Roberts, M. (2022). China: A socialist model of Development?. Belt & Road Initiative Quarterly, 3(2), 24-45.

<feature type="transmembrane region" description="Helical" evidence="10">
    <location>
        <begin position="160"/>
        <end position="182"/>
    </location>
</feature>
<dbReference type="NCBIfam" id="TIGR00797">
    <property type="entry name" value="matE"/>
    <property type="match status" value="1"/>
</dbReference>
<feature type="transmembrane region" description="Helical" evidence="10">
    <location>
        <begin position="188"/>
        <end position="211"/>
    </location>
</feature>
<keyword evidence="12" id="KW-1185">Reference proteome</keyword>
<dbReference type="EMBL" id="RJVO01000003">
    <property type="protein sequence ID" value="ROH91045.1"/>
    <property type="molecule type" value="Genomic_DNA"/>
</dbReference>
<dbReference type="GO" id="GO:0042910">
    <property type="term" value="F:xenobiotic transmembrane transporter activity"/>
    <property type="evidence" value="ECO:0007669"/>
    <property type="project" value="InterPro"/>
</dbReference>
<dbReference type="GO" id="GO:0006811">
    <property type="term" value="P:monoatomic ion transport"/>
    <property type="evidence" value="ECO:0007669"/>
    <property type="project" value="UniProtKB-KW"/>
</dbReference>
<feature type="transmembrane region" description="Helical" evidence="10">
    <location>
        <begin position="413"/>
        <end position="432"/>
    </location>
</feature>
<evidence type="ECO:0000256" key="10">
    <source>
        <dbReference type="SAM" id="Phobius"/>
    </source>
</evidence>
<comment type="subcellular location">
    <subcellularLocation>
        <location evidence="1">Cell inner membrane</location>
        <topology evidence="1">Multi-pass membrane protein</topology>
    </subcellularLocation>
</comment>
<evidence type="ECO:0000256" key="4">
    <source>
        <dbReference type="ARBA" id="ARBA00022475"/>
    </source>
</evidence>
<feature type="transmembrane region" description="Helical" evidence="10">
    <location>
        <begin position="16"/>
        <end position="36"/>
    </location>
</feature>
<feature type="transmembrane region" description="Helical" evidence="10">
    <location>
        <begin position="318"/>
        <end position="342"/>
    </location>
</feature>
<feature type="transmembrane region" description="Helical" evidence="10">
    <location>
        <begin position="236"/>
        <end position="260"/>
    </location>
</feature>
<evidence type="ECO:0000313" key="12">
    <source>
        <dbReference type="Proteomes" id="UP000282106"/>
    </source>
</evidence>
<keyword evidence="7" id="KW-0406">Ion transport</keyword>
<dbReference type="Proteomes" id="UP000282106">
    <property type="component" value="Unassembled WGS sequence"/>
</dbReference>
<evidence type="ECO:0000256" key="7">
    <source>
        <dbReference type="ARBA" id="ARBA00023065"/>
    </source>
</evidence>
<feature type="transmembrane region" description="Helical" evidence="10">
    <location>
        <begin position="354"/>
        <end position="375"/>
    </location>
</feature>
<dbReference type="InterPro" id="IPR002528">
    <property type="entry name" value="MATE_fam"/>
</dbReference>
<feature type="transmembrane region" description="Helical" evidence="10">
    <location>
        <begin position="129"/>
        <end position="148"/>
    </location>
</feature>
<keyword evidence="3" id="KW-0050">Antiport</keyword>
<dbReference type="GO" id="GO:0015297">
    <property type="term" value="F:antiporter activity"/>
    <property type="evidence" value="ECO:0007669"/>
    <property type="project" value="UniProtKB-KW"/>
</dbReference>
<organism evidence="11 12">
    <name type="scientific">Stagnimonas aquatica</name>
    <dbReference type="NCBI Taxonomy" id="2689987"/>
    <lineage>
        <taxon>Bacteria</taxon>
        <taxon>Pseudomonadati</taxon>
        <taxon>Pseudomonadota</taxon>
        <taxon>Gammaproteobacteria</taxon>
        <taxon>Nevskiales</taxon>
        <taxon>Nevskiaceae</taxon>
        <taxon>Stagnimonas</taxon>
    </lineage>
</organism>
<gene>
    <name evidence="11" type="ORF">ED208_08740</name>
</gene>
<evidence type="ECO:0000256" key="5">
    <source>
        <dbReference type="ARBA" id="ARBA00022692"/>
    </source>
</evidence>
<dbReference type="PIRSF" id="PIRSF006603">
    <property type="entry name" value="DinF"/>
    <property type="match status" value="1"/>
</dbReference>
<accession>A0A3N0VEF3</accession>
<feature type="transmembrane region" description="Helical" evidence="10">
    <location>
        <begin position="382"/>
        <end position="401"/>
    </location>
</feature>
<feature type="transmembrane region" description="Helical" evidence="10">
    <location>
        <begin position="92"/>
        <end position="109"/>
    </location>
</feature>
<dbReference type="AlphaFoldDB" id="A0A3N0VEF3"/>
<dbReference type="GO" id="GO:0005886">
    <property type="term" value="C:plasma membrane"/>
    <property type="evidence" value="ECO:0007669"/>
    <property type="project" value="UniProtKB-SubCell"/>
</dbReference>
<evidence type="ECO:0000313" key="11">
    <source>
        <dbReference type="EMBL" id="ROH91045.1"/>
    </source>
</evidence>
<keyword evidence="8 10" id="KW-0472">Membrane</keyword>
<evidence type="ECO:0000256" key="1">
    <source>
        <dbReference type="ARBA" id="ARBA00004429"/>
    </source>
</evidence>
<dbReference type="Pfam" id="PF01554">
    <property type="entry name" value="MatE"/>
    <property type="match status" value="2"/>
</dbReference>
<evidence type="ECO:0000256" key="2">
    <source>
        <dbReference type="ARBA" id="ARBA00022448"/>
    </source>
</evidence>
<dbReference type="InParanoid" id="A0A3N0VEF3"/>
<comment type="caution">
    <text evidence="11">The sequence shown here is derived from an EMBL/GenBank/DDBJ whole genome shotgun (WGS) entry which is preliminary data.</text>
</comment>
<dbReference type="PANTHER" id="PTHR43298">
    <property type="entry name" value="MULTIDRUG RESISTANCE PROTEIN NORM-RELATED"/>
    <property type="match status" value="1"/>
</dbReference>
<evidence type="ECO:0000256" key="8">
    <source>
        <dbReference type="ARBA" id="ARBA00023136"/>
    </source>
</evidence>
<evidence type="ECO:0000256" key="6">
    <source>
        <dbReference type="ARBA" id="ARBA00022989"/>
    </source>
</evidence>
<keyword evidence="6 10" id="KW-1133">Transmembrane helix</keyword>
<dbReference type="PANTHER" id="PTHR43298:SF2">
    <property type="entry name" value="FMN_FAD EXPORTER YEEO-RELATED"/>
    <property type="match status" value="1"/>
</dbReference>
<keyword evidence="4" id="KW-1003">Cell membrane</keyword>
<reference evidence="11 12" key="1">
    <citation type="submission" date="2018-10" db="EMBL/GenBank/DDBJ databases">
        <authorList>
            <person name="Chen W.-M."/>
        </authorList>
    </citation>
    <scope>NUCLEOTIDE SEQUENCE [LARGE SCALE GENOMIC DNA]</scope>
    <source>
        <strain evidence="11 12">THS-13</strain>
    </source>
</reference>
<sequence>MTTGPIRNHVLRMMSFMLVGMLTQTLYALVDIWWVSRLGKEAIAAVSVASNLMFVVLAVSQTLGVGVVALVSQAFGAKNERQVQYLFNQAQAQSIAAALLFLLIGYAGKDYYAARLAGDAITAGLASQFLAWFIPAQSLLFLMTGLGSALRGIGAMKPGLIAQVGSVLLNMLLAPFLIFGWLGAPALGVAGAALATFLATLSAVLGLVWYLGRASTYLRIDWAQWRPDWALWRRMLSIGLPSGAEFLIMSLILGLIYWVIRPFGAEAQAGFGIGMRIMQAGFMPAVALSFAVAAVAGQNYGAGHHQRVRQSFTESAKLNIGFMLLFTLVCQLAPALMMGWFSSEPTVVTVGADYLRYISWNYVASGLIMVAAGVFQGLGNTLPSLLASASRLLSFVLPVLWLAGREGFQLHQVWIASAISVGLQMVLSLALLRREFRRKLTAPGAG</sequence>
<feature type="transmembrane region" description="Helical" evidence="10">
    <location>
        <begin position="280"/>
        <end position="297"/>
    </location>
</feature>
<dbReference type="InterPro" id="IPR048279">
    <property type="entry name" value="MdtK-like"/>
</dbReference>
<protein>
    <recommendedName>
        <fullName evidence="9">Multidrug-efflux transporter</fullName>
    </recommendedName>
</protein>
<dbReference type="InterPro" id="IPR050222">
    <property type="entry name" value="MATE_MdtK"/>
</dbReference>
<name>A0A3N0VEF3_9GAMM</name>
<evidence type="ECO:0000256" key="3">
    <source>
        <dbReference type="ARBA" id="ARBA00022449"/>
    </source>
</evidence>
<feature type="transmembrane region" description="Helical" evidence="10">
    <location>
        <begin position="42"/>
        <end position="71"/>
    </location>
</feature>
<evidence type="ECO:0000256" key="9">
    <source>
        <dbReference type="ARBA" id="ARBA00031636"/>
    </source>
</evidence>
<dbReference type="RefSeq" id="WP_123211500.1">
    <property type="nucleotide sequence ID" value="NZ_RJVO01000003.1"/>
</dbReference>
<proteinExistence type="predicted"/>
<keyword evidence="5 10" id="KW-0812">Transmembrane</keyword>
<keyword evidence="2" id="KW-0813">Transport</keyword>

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In the past 40 years, China’s growth has been phenomenal. Since the global financial crisis and the Great Recession in the major capitalist economies, China has continued to close the output gap with the leading capitalist economies. Will China continue to catch up in the next 40 years or will it suffer the fate of the so-called “middle income trap” experienced by other “emerging” economies? The paper considers three possible explanations for China’s economic progress: that offered by: neoclassical growth theory; a Keynesian-style forced investment model; and a Marxian model based on the laws of value and the productivity of labor. The neoclassical model highlights China’s comparative advantage of cheap and plentiful labor; the Keynesian model concentrates on the role of China’s high investment ratio; the Marxist model emphasizes China’s exceptional curbing of the law of value in capitalist production, allowing the faster expansion of labor productivity while revealing the essential contradictions within “socialism with Chinese characteristics”.